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Monetary Implications of the Hayashi-Prescott Hypothesis for Japan

  • David Andolfatto

    (Simon Fraser University)

Hayashi and Prescott speculate that the anemic performance of the Japanese economy since the early 1990s can be understood in terms of how any "well functioning" private sector might react to an exogenous productivity shock. In particular, they downplay the role of monetary and financial factors in shaping Japan's "lost decade." But many view the monetary and financial developments in Japan as direct evidence of a " malfunctioning" financial sector: These developments include a steady decline in bank lending and the money multiplier unexpected declines in inflation (and even the price level); nominal interest rates that are close to zero; and massive infusions of liquidity by the Bank of Japan that seem to have no effect at all (a "liquidity trap"). The primary purpose of my paper is to show that the Hayashi-Prescott hypothesis is not inconsistent with these monetary and financial developments. To the extent that this is true, monetary and fiscal policies, or reforms directed exclusively at the banking sector, are unlikely to reestablish productivity growth. What is likely needed are economy-wide reforms that enhance the willingness and ability of individuals to adopt potentially disruptive technological advancements and work practices.

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Paper provided by EconWPA in its series Macroeconomics with number 0307008.

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Date of creation: 16 Jul 2003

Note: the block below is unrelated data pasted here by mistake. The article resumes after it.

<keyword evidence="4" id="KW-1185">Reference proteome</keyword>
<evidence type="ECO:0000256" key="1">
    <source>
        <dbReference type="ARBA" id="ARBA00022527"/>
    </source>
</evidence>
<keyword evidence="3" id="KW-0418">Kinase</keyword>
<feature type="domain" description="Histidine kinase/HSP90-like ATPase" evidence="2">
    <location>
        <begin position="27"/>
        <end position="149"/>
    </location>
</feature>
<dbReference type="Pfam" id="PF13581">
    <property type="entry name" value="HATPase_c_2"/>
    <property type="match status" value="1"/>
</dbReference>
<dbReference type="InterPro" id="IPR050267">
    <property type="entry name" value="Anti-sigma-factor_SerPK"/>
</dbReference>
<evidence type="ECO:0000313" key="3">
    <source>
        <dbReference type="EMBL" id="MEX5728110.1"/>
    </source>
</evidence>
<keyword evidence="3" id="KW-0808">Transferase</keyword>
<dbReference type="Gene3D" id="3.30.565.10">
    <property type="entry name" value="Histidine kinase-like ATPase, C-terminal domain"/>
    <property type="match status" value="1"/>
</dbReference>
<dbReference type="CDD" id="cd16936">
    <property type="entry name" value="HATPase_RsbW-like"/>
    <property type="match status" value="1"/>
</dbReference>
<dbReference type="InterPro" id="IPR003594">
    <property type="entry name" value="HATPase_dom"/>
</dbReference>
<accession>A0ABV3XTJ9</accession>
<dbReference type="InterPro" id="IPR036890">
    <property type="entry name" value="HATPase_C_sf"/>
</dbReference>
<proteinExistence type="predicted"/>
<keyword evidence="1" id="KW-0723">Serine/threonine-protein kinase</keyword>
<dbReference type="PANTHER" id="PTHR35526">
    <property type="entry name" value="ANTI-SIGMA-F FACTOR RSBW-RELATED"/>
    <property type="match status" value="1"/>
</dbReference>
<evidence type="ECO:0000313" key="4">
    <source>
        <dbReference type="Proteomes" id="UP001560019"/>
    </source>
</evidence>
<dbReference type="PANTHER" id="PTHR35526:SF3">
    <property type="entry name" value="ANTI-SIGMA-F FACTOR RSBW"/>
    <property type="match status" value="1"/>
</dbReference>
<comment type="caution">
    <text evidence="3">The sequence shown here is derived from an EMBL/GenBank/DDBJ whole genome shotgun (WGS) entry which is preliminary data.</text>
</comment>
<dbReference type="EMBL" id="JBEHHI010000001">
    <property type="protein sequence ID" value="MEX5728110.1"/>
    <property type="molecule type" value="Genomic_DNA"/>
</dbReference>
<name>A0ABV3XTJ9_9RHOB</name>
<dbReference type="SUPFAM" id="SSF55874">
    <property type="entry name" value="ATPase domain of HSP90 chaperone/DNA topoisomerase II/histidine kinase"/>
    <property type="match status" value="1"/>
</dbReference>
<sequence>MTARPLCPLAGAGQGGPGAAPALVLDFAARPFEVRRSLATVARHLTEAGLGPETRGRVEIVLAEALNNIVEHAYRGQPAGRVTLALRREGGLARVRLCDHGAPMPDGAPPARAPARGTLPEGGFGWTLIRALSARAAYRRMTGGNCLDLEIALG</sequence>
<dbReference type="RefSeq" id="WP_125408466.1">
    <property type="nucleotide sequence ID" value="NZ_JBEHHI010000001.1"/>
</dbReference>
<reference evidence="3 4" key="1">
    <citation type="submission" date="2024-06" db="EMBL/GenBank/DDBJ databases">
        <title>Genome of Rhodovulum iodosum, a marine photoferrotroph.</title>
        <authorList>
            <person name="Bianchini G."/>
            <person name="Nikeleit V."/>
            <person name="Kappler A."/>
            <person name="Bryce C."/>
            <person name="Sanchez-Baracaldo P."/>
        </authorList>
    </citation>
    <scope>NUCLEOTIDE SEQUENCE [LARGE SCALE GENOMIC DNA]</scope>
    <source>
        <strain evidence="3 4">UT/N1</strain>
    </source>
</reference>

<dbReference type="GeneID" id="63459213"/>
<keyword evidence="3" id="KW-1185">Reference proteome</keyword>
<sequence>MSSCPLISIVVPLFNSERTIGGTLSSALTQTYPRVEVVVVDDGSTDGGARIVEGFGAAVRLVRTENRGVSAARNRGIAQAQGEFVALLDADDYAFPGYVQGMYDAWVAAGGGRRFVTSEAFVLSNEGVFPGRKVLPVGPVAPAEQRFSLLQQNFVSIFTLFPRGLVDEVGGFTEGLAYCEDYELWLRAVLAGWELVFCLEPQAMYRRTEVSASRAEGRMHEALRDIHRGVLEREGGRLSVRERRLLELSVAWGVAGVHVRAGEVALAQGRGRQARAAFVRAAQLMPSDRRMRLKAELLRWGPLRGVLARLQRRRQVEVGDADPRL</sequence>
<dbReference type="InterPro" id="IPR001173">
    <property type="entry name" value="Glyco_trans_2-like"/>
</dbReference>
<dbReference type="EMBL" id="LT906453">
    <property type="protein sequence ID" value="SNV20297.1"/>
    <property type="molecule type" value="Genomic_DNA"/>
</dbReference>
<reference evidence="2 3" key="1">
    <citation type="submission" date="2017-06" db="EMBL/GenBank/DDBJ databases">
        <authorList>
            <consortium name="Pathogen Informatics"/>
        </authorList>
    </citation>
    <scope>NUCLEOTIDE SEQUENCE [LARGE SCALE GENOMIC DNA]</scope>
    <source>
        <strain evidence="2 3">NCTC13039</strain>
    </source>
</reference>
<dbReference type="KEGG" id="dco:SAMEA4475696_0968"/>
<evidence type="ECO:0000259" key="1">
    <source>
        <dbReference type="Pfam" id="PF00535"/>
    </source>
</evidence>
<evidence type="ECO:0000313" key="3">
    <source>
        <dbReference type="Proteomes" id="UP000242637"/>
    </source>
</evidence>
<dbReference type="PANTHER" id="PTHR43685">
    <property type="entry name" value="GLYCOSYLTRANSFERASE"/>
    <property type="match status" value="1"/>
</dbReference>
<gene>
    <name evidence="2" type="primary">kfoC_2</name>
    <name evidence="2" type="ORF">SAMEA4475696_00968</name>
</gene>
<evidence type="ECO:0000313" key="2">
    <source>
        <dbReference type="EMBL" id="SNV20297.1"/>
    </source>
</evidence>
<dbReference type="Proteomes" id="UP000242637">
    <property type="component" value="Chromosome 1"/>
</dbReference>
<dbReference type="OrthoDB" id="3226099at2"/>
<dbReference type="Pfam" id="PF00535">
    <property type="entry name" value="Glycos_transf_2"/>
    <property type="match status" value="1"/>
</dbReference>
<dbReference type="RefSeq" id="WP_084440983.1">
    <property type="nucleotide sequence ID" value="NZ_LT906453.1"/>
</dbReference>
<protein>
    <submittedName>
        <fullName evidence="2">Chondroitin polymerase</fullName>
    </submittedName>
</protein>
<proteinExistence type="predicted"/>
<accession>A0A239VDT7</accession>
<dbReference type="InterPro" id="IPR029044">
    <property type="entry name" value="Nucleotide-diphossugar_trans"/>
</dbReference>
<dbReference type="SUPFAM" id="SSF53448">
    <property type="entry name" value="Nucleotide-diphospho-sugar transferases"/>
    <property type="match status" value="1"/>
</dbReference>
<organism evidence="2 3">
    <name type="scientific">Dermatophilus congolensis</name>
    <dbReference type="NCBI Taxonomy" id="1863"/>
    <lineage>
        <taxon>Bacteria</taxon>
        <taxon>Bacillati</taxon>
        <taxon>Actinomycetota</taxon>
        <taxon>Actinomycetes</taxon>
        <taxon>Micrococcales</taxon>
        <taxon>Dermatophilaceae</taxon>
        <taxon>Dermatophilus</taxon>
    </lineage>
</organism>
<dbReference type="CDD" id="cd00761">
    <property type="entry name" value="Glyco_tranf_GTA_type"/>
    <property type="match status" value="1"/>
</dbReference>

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Handle: RePEc:wpa:wuwpma:0307008
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  1. David Andolfatto & Paul Gomme, 2003. "Monetary Policy Regimes and Beliefs," International Economic Review, Department of Economics, University of Pennsylvania and Osaka University Institute of Social and Economic Research Association, vol. 44(1), pages 1-30, February.
  2. Champ, Bruce & Freeman, Scott, 1990. "Money, Output, and the Nominal National Debt," American Economic Review, American Economic Association, vol. 80(3), pages 390-97, June.
  3. Paul A. Samuelson, 1958. "An Exact Consumption-Loan Model of Interest with or without the Social Contrivance of Money," Journal of Political Economy, University of Chicago Press, vol. 66, pages 467.
  4. Motonishi, Taizo & Yoshikawa, Hiroshi, 1999. "Causes of the Long Stagnation of Japan during the 1990s: Financial or Real?," Journal of the Japanese and International Economies, Elsevier, vol. 13(3), pages 181-200, September.
  5. Zeira, Joseph, 1993. "Informational Overshooting, Booms and Crashes," CEPR Discussion Papers 823, C.E.P.R. Discussion Papers.
  6. Mori, Naruki & Shiratsuka, Shigenori & Taguchi, Hiroo, 2001. "Policy Responses to the Post-bubble Adjustments in Japan: A Tentative Review," Monetary and Economic Studies, Institute for Monetary and Economic Studies, Bank of Japan, vol. 19(S1), pages 53-102, February.
  7. Bullard, James & Keating, John W., 1995. "The long-run relationship between inflation and output in postwar economies," Journal of Monetary Economics, Elsevier, vol. 36(3), pages 477-496, December.
  8. Okina, Kunio & Shirakawa, Masaaki & Shiratsuka, Shigenori, 2001. "The Asset Price Bubble and Monetary Policy: Japan's Experience in the Late 1980s and the Lessons: Background Paper," Monetary and Economic Studies, Institute for Monetary and Economic Studies, Bank of Japan, vol. 19(S1), pages 395-450, February.
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